PRESIDENT Emmerson Mnangagwa’s “dead bureaucracy” could stifle his vision and economic resuscitation programmes, opposition MDC-T national executive member Tapiwa Mashakada has said.
BY RICHARD CHIDZA
Mashakada, in a statement yesterday, said investors should not expect much from Mnangagwa’s “recycled and dead administration”, which could not easily adopt to change.
“The President’s Office is full of deadwood. It is full of people who cannot be reformed, so how can they be reformed? They cannot embrace change,” he said.
Mashakada added that there were some within government still sympathetic to former President Robert Mugabe and, therefore, likely to sabotage the new administration, warning Mnangagwa might want to establish new capacity if his vision was to be realised.
“In fact, the bulk of government bureaucrats are still locked up in the past. They have not embraced the new dispensation. They do not believe in the ED (Mnangagwa) administration at all,” the former Economic Planning minister, who served in the 2009-13 coalition government, said.
“We must agree that Zanu PF has reached its ceiling and there are weevils at technical level, who will throw spanners in the works. Even the parastatal reform process is going to be a pipe-dream because bureaucrats will frustrate its implementation.”
But Mnangagwa’s spokesperson George Charamba challenged Mashakada to bring his ideas to the table.
Charamba argued Mnangagwa had “been preaching the gospel of business and less politics”.
“President Mnangagwa has pronounced a policy of an open economy. That Zimbabwe is open for business narrative which means his administration is open to new ideas from Zimbabweans. Mashakada is a Zimbabwean and if he brings his ideas to the table, he will find this government very welcoming,” he said.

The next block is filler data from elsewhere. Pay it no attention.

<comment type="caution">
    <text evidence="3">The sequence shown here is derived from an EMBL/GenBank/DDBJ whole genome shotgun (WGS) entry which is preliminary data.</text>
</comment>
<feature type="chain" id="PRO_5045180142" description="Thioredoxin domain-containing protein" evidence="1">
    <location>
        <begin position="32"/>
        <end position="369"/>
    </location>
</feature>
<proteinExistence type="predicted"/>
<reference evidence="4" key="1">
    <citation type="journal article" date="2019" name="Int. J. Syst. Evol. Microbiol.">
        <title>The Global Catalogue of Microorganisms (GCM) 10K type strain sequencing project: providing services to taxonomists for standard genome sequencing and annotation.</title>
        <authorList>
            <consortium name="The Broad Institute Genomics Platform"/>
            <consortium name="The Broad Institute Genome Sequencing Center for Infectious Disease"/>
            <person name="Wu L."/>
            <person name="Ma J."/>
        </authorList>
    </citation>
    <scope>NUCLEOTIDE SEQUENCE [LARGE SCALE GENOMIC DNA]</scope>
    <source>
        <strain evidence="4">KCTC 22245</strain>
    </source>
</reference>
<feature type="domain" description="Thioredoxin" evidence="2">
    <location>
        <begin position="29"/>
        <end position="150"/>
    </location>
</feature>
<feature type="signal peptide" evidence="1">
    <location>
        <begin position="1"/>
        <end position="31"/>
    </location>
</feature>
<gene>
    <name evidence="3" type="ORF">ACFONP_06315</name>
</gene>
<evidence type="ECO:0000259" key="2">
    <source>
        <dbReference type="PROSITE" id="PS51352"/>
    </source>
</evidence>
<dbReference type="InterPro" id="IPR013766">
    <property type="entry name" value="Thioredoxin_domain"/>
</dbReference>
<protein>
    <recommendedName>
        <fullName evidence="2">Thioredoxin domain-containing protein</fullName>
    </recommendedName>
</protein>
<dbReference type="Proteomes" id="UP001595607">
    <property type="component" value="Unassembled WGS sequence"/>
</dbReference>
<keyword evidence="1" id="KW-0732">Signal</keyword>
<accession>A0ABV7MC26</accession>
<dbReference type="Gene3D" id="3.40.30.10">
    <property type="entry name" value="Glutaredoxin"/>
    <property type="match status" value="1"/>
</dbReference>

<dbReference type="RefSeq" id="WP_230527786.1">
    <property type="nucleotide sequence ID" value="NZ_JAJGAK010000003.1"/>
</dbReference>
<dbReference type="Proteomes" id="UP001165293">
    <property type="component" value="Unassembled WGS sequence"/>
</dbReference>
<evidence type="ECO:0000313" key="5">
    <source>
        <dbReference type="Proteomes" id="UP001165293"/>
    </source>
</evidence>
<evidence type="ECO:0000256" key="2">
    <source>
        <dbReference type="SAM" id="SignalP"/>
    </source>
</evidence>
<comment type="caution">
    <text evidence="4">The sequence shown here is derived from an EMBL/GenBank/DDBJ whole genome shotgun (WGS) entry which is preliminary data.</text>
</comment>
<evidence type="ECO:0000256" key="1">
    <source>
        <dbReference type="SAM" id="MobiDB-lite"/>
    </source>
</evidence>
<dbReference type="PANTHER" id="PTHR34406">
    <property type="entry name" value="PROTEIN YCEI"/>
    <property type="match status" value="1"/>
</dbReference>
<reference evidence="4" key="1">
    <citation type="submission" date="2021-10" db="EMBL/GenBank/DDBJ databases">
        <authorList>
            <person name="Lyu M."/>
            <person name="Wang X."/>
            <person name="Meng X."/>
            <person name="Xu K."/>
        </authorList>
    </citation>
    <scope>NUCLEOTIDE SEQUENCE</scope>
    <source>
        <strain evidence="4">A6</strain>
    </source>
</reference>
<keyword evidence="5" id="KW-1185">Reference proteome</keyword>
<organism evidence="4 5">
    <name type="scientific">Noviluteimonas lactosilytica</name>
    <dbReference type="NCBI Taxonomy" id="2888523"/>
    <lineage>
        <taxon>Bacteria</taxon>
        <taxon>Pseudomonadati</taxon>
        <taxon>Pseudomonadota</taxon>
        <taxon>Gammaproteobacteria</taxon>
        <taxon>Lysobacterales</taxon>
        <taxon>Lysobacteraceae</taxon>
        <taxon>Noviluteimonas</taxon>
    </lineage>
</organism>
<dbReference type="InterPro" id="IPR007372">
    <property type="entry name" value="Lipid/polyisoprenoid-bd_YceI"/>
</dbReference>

“This is no longer the time of shouting at each other. We must stop the name-calling. This is a reconstruction phase and we are building the new architecture for service delivery so the time has come for Zimbabweans to bring to the table new competencies.”
Charamba said during the Government of National Unity (GNU), ministers from the opposition had admitted to the strengths of the bureaucracy that Zanu PF had built.
“If anything, people like the then Finance minister Tendai Biti said the one thing that was positive about the Zanu PF government was that it had managed to build a competent bureaucracy. We cannot wake up now and wish away the bureaucracy that we have, the GNU adopted the same and I think it worked well,” the Presidential spokesperson added.
Mnangagwa visited Rwanda last month and was charmed by the extent to which Rwanda dealt with new investors, so he decided to invite officials from the Rwanda Development Board, led by chief executive Clare Akamanzi, to address Cabinet ministers, Zanu PF politburo members and senior government bureaucrats.
Mashakada said there was no need for government to re-invent the wheel, claiming Mnangagwa had poached his mantra “Zimbabwe is Open for Business”, adding he was the first to invite Nigerian billionaire Aliko Dangote to Zimbabwe.
He added he also visited Mauritius, where “investment licences and permits are issued digitally on real time within 24 hours.”
The former minister said Cabinet had adopted his recommendations and released funds for the project before it collapsed due to government red tape.
“(All) hell broke loose. Turfism (sic) set in and politics too,” he said.
According to Mashakada, he produced the Investment Promotion and Protection Bill’s principles, but this was rejected by the Zanu PF side of government during the unity government era.